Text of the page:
Garment exporters have been feeling the sting of an unexpected surge in manufacturing costs, fueled by increases in yarn pricing and freight charges in the aftermath of a recovery in exports during Covid-19.
According to entrepreneurs, the cost per unit has risen by up to 30% from a year earlier due to Bangladesh’s reliance on imported goods for the production of readymade clothing (RMG).
In international futures markets, cotton prices have risen to 93 cents a pound. Even in January and March, prices varied between 70 cents and 74 cents per pound.
The widely consumed 30 carded cotton-made yarn was fixed at $4.20 per kilogramme (kg) in consultation with garment manufacturers and spinners. It was decided that spinners would increase yarn prices if cotton prices crossed $1 per pound in international markets and go for a reduction if it went below 85 cents.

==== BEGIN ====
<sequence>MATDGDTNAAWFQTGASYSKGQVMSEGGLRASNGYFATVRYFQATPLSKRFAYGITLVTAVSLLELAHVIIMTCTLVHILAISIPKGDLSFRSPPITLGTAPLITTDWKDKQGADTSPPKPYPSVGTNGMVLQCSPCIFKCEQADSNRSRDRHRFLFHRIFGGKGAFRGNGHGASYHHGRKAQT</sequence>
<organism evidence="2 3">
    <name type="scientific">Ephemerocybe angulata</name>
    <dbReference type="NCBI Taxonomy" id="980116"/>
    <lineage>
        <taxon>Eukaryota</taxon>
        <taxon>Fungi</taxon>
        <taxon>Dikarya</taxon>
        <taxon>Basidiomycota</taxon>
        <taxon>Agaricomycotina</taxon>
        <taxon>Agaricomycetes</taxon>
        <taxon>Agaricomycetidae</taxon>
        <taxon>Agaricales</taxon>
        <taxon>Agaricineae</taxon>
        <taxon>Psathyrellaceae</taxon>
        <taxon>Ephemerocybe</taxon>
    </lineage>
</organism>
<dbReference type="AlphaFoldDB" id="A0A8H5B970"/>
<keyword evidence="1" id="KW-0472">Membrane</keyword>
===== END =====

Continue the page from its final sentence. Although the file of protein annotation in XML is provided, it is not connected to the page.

Growth in demand for yarn and other raw materials has led to a surge in freight charges and yarn prices. The cost of production increased mainly over the last one-and-a-half years when freight charges started escalating abnormally in international markets. Bangladesh imports more than $15 billion worth of industrial raw materials, particularly for garment and textile industries, from China in the year.
Cost per unit of production at Bangladeshi garment factories has risen by 30 per cent this year, mainly due to increase in yarn prices and freight charges, say exporters. Most suppliers have been surviving through exporting higher volumes of goods, not through better values, says Faruque Hassan, president of Bangladesh Garment Manufacturers and Exporters Association.
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